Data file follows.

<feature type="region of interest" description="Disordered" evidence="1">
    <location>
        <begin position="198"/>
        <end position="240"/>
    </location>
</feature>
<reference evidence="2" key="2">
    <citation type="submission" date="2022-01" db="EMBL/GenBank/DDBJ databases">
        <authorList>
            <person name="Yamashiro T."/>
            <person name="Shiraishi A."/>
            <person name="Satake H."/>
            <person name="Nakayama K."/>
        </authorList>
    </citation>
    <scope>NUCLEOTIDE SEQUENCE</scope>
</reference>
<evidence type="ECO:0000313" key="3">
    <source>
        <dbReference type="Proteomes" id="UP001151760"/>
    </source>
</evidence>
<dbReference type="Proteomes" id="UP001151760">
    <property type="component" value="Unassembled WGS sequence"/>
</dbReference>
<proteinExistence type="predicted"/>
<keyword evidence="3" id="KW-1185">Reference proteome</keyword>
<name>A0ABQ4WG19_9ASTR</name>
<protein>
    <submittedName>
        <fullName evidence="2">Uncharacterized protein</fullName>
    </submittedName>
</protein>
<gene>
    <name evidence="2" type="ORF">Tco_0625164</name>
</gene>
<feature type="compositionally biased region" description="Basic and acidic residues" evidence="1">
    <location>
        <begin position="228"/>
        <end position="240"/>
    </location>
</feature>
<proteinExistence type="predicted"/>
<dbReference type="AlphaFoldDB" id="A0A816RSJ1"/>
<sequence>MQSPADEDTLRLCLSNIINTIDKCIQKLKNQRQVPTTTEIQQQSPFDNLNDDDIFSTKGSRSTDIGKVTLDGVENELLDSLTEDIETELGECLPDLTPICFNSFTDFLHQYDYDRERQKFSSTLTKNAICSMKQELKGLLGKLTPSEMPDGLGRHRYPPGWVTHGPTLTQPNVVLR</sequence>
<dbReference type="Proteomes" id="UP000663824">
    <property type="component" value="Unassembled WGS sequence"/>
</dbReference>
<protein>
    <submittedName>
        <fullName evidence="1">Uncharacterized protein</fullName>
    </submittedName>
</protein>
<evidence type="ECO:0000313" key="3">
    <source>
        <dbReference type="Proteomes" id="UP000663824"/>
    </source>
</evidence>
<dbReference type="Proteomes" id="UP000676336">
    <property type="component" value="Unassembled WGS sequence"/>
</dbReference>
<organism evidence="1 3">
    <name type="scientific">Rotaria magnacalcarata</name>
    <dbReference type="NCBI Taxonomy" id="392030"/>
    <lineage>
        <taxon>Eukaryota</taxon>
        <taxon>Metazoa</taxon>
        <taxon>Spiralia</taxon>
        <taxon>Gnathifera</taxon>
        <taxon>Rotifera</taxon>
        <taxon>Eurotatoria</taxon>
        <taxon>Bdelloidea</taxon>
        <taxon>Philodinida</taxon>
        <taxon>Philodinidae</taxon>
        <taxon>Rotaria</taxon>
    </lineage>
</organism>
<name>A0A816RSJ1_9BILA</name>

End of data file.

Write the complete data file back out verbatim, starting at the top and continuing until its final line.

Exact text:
<feature type="region of interest" description="Disordered" evidence="1">
    <location>
        <begin position="198"/>
        <end position="240"/>
    </location>
</feature>
<reference evidence="2" key="2">
    <citation type="submission" date="2022-01" db="EMBL/GenBank/DDBJ databases">
        <authorList>
            <person name="Yamashiro T."/>
            <person name="Shiraishi A."/>
            <person name="Satake H."/>
            <person name="Nakayama K."/>
        </authorList>
    </citation>
    <scope>NUCLEOTIDE SEQUENCE</scope>
</reference>
<evidence type="ECO:0000313" key="3">
    <source>
        <dbReference type="Proteomes" id="UP001151760"/>
    </source>
</evidence>
<dbReference type="Proteomes" id="UP001151760">
    <property type="component" value="Unassembled WGS sequence"/>
</dbReference>
<proteinExistence type="predicted"/>
<keyword evidence="3" id="KW-1185">Reference proteome</keyword>
<name>A0ABQ4WG19_9ASTR</name>
<protein>
    <submittedName>
        <fullName evidence="2">Uncharacterized protein</fullName>
    </submittedName>
</protein>
<gene>
    <name evidence="2" type="ORF">Tco_0625164</name>
</gene>
<feature type="compositionally biased region" description="Basic and acidic residues" evidence="1">
    <location>
        <begin position="228"/>
        <end position="240"/>
    </location>
</feature>
<proteinExistence type="predicted"/>
<dbReference type="AlphaFoldDB" id="A0A816RSJ1"/>
<sequence>MQSPADEDTLRLCLSNIINTIDKCIQKLKNQRQVPTTTEIQQQSPFDNLNDDDIFSTKGSRSTDIGKVTLDGVENELLDSLTEDIETELGECLPDLTPICFNSFTDFLHQYDYDRERQKFSSTLTKNAICSMKQELKGLLGKLTPSEMPDGLGRHRYPPGWVTHGPTLTQPNVVLR</sequence>
<dbReference type="Proteomes" id="UP000663824">
    <property type="component" value="Unassembled WGS sequence"/>
</dbReference>
<protein>
    <submittedName>
        <fullName evidence="1">Uncharacterized protein</fullName>
    </submittedName>
</protein>
<evidence type="ECO:0000313" key="3">
    <source>
        <dbReference type="Proteomes" id="UP000663824"/>
    </source>
</evidence>
<dbReference type="Proteomes" id="UP000676336">
    <property type="component" value="Unassembled WGS sequence"/>
</dbReference>
<organism evidence="1 3">
    <name type="scientific">Rotaria magnacalcarata</name>
    <dbReference type="NCBI Taxonomy" id="392030"/>
    <lineage>
        <taxon>Eukaryota</taxon>
        <taxon>Metazoa</taxon>
        <taxon>Spiralia</taxon>
        <taxon>Gnathifera</taxon>
        <taxon>Rotifera</taxon>
        <taxon>Eurotatoria</taxon>
        <taxon>Bdelloidea</taxon>
        <taxon>Philodinida</taxon>
        <taxon>Philodinidae</taxon>
        <taxon>Rotaria</taxon>
    </lineage>
</organism>
<name>A0A816RSJ1_9BILA</name>